In an age of social media sloganeering and virtue-signaling, the temptation to hypocrisy by giving lip-service to “social justice” (or in the Catholic world, to the “common good”) is a clear and present danger. “Being for” such notions can become an ersatz version of our former religion, which we mistakenly believe was only ever about ethical-political values anyway. Christianity, however, is something else before morality or political ethics. Before anything, Christianity is about God revealing himself to us in order to reveal us to ourselves. Christ tells us that God has brought us into being from his personal, Trinitarian communion and thus that he has made us for personal communion. To live in the communion of God is at once to find our identities and dignity as individuals and also to find our place in the human community. At home in the divine communion, I am at home with the power that makes it possible for me to transcend my alienated, violent, death-stricken self and become a true force for good in the world.


The Opportunity


As the document of the Vatican II Council The Church in the Modern World states, “Only in the mystery of the Word-Made-Flesh does the mystery of man take on light.” In our time we are so confounded by the mystery of our own being, so frustrated by our weakness and inadequacies, that we have turned to technology in order to bring about the transcendence only God can give. Human nature is becoming for us a blank slate upon which we imagine we can write our own future, and human flesh is seen as malleable by technology in order to force a reconciliation between our bodies and our consciousness, which aspects of our being we often feel are otherwise alienated one from the other. Yet it is also true that nature can be bent only so far out of its essential shape. Who, if not Christians, will be there to re-form our misshapen civilization?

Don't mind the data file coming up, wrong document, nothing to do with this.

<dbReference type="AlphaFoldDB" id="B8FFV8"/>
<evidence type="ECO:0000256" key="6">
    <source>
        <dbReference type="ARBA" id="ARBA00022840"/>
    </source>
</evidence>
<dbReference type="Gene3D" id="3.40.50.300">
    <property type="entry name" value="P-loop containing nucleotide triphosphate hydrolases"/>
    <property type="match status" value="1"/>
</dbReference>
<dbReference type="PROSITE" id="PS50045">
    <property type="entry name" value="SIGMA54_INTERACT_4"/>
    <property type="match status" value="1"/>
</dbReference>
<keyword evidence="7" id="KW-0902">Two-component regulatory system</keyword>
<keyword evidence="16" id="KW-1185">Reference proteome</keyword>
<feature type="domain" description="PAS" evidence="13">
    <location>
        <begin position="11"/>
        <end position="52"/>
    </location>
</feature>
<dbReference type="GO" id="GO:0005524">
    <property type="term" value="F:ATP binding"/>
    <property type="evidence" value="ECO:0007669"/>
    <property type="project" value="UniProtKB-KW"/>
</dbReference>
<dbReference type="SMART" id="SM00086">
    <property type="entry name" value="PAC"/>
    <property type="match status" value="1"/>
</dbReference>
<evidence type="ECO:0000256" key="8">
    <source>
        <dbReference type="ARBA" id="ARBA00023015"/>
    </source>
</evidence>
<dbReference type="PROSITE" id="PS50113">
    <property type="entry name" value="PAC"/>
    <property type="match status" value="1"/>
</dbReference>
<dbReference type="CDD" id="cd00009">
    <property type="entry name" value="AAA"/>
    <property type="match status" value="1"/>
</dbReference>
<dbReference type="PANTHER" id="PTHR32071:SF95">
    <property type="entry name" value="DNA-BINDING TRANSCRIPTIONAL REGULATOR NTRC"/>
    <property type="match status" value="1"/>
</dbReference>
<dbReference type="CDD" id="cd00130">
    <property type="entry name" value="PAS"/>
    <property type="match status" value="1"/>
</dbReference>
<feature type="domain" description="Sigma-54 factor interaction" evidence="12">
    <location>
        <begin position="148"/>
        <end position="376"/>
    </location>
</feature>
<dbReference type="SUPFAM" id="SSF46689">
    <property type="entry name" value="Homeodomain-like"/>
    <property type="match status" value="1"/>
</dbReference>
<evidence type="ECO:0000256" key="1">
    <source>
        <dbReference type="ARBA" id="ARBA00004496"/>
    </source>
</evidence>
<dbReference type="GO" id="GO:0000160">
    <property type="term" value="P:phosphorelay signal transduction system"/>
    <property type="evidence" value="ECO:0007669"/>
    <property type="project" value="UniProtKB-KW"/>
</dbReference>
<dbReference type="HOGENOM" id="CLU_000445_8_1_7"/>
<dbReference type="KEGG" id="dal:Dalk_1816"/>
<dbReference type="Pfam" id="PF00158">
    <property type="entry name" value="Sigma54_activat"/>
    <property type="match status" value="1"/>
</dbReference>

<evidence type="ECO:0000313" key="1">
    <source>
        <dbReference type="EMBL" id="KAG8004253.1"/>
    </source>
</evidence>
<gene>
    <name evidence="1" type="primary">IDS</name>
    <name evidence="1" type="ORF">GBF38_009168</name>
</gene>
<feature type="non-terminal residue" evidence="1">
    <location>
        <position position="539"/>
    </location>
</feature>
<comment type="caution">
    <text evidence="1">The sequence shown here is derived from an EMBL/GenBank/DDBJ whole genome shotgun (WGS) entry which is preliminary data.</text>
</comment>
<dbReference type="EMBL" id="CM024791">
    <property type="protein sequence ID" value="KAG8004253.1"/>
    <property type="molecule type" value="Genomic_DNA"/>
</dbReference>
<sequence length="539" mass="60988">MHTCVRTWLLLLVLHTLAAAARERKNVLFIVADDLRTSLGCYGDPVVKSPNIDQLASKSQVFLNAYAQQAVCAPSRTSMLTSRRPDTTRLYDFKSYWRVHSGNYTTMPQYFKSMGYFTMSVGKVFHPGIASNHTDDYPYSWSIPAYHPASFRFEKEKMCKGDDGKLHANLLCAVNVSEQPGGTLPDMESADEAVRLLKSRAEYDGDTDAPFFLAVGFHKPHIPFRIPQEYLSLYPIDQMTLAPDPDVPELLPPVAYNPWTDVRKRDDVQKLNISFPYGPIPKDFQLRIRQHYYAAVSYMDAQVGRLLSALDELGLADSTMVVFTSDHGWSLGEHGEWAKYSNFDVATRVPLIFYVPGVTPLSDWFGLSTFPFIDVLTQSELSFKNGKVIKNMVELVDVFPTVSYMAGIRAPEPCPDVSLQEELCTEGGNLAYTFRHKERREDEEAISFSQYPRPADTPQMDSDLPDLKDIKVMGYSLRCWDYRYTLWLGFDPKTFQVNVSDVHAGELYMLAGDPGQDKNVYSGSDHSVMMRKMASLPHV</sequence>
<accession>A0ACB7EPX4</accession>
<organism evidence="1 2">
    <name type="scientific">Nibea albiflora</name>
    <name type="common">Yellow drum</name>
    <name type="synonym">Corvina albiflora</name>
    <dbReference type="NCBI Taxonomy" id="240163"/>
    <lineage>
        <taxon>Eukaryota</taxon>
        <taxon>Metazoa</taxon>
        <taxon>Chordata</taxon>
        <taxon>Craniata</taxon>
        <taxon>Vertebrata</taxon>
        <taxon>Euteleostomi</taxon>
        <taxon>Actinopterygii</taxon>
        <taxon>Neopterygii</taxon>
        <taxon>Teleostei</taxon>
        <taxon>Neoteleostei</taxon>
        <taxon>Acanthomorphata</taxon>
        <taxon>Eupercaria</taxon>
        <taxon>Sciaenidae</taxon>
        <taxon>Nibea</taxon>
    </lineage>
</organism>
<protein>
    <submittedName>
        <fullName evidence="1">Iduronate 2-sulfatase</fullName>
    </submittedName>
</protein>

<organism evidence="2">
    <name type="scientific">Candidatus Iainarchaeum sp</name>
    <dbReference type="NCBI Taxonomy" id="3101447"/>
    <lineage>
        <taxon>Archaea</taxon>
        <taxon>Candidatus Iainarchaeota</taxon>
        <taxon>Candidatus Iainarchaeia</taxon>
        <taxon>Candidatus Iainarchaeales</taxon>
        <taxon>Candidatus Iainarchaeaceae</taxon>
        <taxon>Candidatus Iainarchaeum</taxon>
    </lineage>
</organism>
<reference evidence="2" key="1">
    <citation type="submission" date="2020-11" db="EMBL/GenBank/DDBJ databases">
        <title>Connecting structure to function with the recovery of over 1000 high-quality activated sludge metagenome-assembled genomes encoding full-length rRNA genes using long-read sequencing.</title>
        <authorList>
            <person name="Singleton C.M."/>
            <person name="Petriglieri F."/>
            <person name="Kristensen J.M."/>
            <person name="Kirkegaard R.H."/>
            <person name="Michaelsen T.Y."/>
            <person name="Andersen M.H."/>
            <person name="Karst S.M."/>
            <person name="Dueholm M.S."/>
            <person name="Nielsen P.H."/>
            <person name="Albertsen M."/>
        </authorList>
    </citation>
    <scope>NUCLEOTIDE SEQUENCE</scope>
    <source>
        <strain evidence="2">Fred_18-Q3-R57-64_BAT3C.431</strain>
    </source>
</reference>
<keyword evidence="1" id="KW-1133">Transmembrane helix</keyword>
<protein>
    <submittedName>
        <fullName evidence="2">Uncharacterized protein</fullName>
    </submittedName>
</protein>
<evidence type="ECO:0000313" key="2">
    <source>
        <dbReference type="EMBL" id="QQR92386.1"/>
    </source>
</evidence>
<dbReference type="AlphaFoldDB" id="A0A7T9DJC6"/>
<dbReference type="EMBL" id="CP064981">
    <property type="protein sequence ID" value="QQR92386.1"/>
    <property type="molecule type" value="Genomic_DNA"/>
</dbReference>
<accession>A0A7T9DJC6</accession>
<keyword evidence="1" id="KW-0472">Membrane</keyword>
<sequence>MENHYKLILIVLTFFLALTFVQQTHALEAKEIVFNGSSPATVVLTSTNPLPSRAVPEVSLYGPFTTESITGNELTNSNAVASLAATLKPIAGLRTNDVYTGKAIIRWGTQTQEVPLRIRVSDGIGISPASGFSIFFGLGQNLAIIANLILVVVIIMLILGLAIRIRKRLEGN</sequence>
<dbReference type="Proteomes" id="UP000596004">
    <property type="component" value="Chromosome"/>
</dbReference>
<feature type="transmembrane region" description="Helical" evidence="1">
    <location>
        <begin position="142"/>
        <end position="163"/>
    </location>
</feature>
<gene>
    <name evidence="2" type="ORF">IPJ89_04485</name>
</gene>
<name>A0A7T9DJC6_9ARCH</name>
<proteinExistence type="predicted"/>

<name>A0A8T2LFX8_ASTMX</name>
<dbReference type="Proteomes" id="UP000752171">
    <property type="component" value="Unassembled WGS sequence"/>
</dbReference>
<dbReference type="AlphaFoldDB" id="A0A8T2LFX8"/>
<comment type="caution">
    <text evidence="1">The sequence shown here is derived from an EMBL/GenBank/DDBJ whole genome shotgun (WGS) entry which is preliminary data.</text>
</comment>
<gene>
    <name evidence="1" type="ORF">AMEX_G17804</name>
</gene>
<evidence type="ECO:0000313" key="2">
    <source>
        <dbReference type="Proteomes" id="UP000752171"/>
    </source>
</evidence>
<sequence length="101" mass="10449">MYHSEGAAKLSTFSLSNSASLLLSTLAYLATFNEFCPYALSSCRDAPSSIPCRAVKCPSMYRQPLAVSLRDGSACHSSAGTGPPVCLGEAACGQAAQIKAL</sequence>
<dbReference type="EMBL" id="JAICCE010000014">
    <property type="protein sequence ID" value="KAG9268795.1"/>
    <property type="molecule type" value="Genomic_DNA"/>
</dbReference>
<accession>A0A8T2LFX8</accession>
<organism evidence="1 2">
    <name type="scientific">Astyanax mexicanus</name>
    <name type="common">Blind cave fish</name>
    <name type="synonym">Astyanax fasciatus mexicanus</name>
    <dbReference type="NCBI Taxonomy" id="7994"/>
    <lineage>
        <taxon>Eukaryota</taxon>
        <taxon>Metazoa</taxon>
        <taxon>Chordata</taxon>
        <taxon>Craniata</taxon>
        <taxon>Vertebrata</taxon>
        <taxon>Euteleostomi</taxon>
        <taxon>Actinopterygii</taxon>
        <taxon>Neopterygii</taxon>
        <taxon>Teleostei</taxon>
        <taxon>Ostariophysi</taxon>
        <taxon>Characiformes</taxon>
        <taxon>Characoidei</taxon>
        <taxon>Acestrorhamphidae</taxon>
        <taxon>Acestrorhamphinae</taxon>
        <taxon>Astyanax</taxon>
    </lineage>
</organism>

Benedict XVI gives a commentary on that great announcement of the Council about Christ revealing the mystery of man to himself. The Pope said, “only when we meet the living God in Christ do we know what life is. We are not some casual and meaningless product of evolution. Each of us is the result of a thought of God. Each of us is willed, each of us is loved, each of us is necessary.” When I learn this truth and live from it I cease to understand myself as just another problem to be dealt with by bureaucrats, the police, or medical technicians. I cease to understand myself as just one member of a victim-group or oppressor-group, or an alienated single soul, adrift and alone in the universe. Rather, I realize that I am a person and I’m aware of my dignity because I know its source. In that very moment I become a light for my world, one who can help it to contemplate its real problems and reflect upon and implement true human solutions. I become a light for those around me who are at once lost in the sea of pluralism, or soul-deadened by pleasure-seeking, or cowering in fear of violence, or merely trapped in cycles of lashings-out at myriad oppressions real or imagined. Converted to the Gospel I become a source of healing for those who have mutilated themselves, spiritually and physically, in the effort to self-transcend through technology. When I have received the God of Jesus Christ, when his truth has been set into my mind and his power into my heart, I can then fulfill the command of the political slogan: “be the change you wish to see in the world.”


-Fr. Hagan